Words by Marcus Cook, Images by Issac Cook
When I look back at my journey I didn’t start thinking that I could be an Ironman. I was 489 pounds when a very close friend was diagnosed with cancer. He came to me and said,
“I am dying from an incurable disease and you are dying because of your choices.”
From there I decided I would make the changes necessary to live up to my potential. I put together a team of passionate, committed individuals who I knew could help me reach my goals. Project Big to Little started with one goal, don’t die! Triathlon was the means to which I would reach this goal.
I went to my local tri- shop for advice and help to get the tools necessary to reach my goal. I walked in and of course, the shop was full of these skinny guys who looked like they could ride the Tour, they never laughed at me, they helped me.
I was around 450 pounds and was not even able take home the bike I just purchased because I was still too big to ride it. After some adjustments to wheels and other components to help support my weight, I was able to take my new bike home. Oh yeah, I also had to lose 50 pounds before I could consider riding it. I took my new bike out for a ride on some local trails…
“I felt like a kid again.”
I quickly started to notice I could keep my heart rate up in the right fat burning range but, I hated riding around cars so my rides were not as long as I needed them to be. I started asking how others trained, looking for a way to stay safe and still get the time needed to burn fat. I bought a fluid trainer at first and then realized that I needed a power meter to really get the most out of my training, it was so difficult to maintain the wattage necessary for fat burning. I needed a trainer that would enable me to hold constant power and be reliable. The KICKR Indoor Smart Trainer came up as the standard for indoor training. I bought one and got on it right away. The KICKR was night and day compared to the fluid trainer I had been using. I was able to load my workout into a program like Zwift then let the trainer apply the resistance needed to make the most out of each workout. There was no escaping the work that needed to be put in, the KICKR was my reliable pain partner, never letting me settle or compromise. The workout was going to get done or it would show later.
I noticed my power numbers were becoming more consistent. Later that year I would take part in Ironman Texas for the first race. I learned how to just sit on the trainer cranking out the watts for hours upon hours. I remember my longest ride on the KICKR was six hours. It is all a mind game for me. Why is it that a 20- minute warmup in Zone 1 goes by so fast and a 10 min yop of Zone 4 goes by in slow motion? It worked though, I became an Ironman later that year.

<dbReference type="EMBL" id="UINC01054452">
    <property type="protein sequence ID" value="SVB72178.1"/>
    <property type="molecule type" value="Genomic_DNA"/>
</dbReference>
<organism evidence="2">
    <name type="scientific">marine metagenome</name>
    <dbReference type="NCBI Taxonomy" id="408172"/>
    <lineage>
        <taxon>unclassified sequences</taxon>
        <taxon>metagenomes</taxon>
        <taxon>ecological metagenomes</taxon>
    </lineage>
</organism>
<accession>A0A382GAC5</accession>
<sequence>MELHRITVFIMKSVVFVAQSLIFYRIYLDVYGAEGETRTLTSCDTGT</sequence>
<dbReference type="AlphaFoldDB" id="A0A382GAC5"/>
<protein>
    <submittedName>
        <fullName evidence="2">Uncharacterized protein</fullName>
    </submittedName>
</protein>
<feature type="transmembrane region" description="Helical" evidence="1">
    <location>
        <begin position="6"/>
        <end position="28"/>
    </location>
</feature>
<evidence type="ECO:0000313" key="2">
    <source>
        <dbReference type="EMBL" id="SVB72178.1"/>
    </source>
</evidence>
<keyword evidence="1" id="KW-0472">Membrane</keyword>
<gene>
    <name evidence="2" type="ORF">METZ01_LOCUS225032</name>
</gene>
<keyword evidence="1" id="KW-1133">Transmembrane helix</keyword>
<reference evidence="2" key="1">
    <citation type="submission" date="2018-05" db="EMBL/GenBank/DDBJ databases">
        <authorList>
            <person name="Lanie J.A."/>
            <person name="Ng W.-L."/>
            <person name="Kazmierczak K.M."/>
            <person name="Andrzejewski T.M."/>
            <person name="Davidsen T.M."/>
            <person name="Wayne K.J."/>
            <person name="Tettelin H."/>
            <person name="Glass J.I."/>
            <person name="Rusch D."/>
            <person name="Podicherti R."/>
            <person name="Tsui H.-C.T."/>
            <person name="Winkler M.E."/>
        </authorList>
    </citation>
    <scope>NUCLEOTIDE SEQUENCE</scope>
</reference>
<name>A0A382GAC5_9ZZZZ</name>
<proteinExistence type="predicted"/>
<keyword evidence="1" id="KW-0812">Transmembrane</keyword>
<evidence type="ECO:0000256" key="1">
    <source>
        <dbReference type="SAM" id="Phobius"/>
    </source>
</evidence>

“I kept telling myself that If I could sit on the trainer for six hours then I could do anything!”
The first two Ironmans I took part in I was training to complete them but if I wanted to go to the Ironman World Championships in Kona I would need to up my game and make the most of each and every workout. I began doing over-under intervals and tons of Zone 2 base building. I also took part in two-century rides where I was pleasantly surprised to see how far my performance had come in real-world scenarios.
I have put in the work and reaped the rewards with an increase in my FTP by over 60 watts in the last two months. I stayed committed to my training by traveling with my KICKR everywhere I go. Those who follow me on social media always razz me about how I travel so heavy because I always have my KICKR in the back seat. I am heading to Kona early and taking my KICKR with me to continue my training leading up to the big day. That’s how I roll.
When I first got the KICKR I tested all the third- party apps that pair to the unit and work so well but now I am all business and prefer to use my ELEMNT BOLT to manage my workouts.
After Kona, I kinda have my sights on giving mountain biking a try. The Leadville race series looks like a challenge and may be my next big goal. I will continue to take part in at least one Ironman each year for the next few years and I’m thinking of taking part in an international race as well.